BEIJING — Two years after the massive earthquake that devastated China's Sichuan province, families of the thousands of missing people can on Wednesday finally register their loved ones as dead.
Under Chinese law, relatives of the 18,000 missing people can only register their family members as dead two years after they disappeared.
Nearly 70,000 people were killed in the May 2008 quake that devastated parts of the southwestern province and rattled a nation preparing to host the Beijing Olympics.
While the state-controlled press lavished praise on the government quake response and reconstruction effort on Wednesday, critics organised protests in honour of the thousands of children killed when poorly-built schools crumbled.
"We are calling for more people to better understand the true background of the May 12 earthquake and the social negligence and institutional denial and cover-up," prominent artist-activist Ai Weiwei told AFP.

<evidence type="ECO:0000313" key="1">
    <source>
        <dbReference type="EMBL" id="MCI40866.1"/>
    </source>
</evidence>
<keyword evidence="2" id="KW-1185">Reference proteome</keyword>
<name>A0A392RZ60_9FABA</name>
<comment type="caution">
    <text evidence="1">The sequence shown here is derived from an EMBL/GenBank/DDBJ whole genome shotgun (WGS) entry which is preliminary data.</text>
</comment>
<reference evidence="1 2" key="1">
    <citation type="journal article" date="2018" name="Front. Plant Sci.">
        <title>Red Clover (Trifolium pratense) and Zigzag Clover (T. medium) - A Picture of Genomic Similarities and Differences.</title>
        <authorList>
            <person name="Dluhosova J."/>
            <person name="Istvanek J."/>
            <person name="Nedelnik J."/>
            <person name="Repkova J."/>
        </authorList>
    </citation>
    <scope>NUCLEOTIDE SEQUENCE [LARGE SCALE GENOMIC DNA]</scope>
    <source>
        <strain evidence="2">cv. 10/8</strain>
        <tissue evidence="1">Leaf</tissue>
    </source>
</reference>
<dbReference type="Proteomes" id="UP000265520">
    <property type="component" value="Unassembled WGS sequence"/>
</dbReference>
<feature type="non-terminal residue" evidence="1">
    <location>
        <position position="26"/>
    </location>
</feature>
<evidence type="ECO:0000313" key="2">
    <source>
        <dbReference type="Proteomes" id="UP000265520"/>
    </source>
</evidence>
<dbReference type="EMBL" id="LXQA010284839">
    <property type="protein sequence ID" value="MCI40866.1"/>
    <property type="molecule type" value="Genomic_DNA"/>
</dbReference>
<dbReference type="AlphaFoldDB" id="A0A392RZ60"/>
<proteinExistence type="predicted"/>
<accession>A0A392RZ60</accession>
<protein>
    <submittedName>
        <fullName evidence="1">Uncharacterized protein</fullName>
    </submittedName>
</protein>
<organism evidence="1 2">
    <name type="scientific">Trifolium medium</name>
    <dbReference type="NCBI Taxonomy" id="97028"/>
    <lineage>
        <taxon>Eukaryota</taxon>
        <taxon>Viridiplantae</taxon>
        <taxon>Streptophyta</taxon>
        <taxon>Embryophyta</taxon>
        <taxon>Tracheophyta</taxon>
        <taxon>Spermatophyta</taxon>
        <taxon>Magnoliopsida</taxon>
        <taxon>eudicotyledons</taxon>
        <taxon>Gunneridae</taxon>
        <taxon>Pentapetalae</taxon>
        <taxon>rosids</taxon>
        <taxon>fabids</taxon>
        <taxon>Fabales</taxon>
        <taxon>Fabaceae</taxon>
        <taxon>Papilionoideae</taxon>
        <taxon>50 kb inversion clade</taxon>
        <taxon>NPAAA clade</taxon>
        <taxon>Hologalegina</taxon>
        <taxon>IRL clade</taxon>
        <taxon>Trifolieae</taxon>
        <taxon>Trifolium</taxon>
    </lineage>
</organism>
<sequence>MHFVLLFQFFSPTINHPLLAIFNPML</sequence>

"The real causes of the students' deaths, their names and how they died have still not emerged."
Ai, who has led a two-year campaign to identify the more than 5,300 dead students and shed light on the school collapses, organised an Internet protest to have the names of the children read out in recorded messages posted online.
The efforts of Ai and others since the quake to hold the government accountable for the school collapses have resulted in the jailing of numerous campaigners and ongoing government threats aimed at halting their work.
But the general public has largely applauded their efforts, and even the state-run media urged better prevention methods in the future.
"Many shoddy school buildings collapsed, killing over 5,000 students," the Global Times said in a commentary.
"The second anniversary of the (Sichuan) earthquake should serve as a timely reminder of the crucial role preventative measures have to play in reducing casualties of future earthquakes."
In the two years since the quake, China has invested 654.5 billion yuan (96.3 billion dollars) in reconstruction in the quake zone, building 1.45 million homes and about 3,000 schools, reports said.
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